I was the last passenger left on the San Salvador bus when I exited
the “blue bird” special in La Union, El Salvador. The ayudante helped me out with my bag, pointed towards the gulf & told me that the muelle was straight ahead. After thanking him I picked up my gear & I was off to seek a ride across the Gulf of Fonseca to Nicaragua.
Once there I made a few inquiries around the waterfront & finally was
directed to the nearby migracion office. There I was to find a person by the name of Julio Merlos filling the migracion officer’s chair. He greeted me with a smile & told me to pull up a chair from an empty desk nearby. After a few pleasantries I told him of my purpose & he
told me that he would see what he could do.
The subject then turned to a hotel for the night which Julio also
said he could arrange & did justs that with a quick phone call. I walked the short distance to the hotel & within minutes after checking in & taking a quick shower the manager informed me that I had a phone call. It was from Julio; he had a pilot in his office that could
transport me over to Potosi, Nicaragua.
Back at the migracion office Julio introduced me to a pilot by the
name of Jose. Jose told me that he was taking a Nicaraguan across the next morning at 5:30 & for 100 Colones he could take me along. I paid & after Julio stamped my passport, Jose took it over to the port authorities for their logs. I set my watch alarm for 4am.
Because the tide was low early this moonless morning the boat was not
visible from shore as we started trudging out through the muck. I was happy to have my water socks on & a flashlight handy as we had to cover more than 100 yards through some really yucky & uncertain conditions. The four of us made it ok with the ayudante carrying the 25 hp Yamaha on his shoulder, and it wasn’t long before the motor was
attached & we were headed out of the harbor. The ride was smooth until we left the protection afforded by the mainland & entered the open seas. The swells picked up & I was thankful that I had the foresight to put my bags into the large trash bag as it was not
just spray coming over the bow of the boat.
When we were a little less than midway through our 4 hour journey the
Yamaha abruptly died…dead. At first I didn’t feel much anxiety but repeated tries by Jose to restart the engine failed. Then our young ayudante’s efforts also failed & I started to feel a sense of urgency as I continued bailing.
Fortunately within an hour a good samaritan finally came along in
another ponga & after a little bit of question & answer, plus a few more pulls on the starter, a tow was decided upon. Fortunately our knight to the rescue had a rope; that & floatation devices
were among other things our boat lacked.
We were towed to the island of Conchaquita, a large island but only
populated by 300 people. It was a wonderful sight to me in more ways than one, as its rock & sand shoreline & its flotilla of small fishing boats gave way to hills that were checkered with small patches of pepper, bean & corns fields. The small crowd of villagers who came to
greet us were also a welcome sight & it wasn’t long before the animated conversations turned to action when our skipper was pointed in the right direction for mechanical help.
I took this opportunity to visit this little village & followed a
cement walkway that hugged the waterfront for its 500 yard length before winding back up inland & reversing itself again. Obviously these people weren’t used to a gringo walking around as I was greeted with some somewhat startled looks at times, but smiles & salutations made for more of the same. Getting a friendly conversation was not a problem.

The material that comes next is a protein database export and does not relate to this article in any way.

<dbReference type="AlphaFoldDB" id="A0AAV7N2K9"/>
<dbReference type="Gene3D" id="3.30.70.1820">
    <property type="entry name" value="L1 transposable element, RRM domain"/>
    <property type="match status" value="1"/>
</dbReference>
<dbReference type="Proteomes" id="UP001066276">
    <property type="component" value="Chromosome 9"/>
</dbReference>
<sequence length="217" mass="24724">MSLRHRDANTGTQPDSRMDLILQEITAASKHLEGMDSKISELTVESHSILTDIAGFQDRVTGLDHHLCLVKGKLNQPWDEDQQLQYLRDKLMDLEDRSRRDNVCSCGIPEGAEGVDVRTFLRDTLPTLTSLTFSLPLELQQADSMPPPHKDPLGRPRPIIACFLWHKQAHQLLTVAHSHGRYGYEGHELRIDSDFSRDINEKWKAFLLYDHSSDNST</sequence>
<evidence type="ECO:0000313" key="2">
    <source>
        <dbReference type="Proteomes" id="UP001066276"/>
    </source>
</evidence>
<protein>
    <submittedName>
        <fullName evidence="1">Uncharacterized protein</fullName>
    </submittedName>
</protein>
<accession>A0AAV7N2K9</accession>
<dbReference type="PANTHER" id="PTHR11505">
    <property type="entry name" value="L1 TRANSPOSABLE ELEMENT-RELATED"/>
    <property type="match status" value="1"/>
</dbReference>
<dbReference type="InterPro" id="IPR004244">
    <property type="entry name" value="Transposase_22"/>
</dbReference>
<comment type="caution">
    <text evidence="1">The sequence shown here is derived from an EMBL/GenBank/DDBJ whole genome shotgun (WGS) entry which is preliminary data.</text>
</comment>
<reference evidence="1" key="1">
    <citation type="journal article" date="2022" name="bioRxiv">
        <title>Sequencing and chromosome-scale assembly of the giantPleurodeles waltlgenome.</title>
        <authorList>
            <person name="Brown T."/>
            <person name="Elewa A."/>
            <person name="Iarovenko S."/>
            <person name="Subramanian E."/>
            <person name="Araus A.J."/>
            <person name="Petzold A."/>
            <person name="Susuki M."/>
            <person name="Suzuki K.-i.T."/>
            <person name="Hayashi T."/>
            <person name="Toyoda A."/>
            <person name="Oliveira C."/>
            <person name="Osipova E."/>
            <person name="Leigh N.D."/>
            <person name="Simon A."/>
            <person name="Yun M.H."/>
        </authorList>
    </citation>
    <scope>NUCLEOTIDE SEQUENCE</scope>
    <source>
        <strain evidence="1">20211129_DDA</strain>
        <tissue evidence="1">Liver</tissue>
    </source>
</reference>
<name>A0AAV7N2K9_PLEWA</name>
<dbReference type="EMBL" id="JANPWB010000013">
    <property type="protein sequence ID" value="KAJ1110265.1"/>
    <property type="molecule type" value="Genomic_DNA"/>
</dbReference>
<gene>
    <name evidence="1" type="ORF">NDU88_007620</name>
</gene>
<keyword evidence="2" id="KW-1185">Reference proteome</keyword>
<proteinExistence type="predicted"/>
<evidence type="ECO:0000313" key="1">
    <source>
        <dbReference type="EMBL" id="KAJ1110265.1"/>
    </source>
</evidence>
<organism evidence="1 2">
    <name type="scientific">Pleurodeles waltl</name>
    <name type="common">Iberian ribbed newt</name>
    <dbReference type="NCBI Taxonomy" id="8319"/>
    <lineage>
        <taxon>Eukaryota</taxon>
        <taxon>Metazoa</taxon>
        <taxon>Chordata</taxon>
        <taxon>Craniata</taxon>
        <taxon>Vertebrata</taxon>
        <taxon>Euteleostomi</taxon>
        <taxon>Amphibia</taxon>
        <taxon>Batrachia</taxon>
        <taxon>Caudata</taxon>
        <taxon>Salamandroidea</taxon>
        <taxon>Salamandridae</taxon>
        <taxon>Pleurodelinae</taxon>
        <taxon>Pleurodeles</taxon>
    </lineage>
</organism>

Upon returning to our beached boat I brought out my frisbee & chose a
couple of boys playing in the bay to throw it to…never have I seen a kid who could resist a frisbee. Their play led to a few fishermen playing & it wasn’t long before I had quite a few taking part. I was no longer a stranger.
I took leave of the little party after a bit to go see what was
happening with our motor problem. They had brought it up from the beach & were all huddled over it exchanging macho guy mechanic talk. Not being a mechanic I had no expertise to share with them. But one doesn’t have to be a mechanic to know that this engine was a problem waiting to happen. Nylon string was being employed to hold some of
the carburetor parts together.
While filling my tummy I was again the center of attraction as people
gathered around asking me all the usual questions of nationality, family, occupations….I loved it & had just as many questions as they. I was so impressed that I wanted to stay a few days here…there were no hotels but I had accommodation offers. This wasn’t to be though as Jose told me that legalities would not permit it…I was already on the zarpe to Nicaragua. I was resigned to return to La Union.
The next day was a reenactment of our previous trip in that the newly
repaired Yamaha again abruptly stalled in even heavier seas. My heart fluttered only for a short period this time however as we only needed to change gas containers. I helped with this chore & kept the empty one close by as a my personal floatation device.
The port of Potosi consists of on short pier & nothing else within
sight except a row of tall bushes along the shoreline. I found the migracion office a couple hundred yards beyond the vegetation inside an almost empty warehouse. There I discovered a solitary migracion officer who reminded me of the “Maytag Repairman.” He obviously
wanted something to do & someone to talk to. If only customs should be so enjoyable & helpful everywhere…this man even changed Cordobas for me.
Beyond the migracion another quarter of a mile was the town of
Potosi…a couple of restaurants/tiendas. And Chinendega was just 3 hours & a 66 kilometer bus ride beyond it.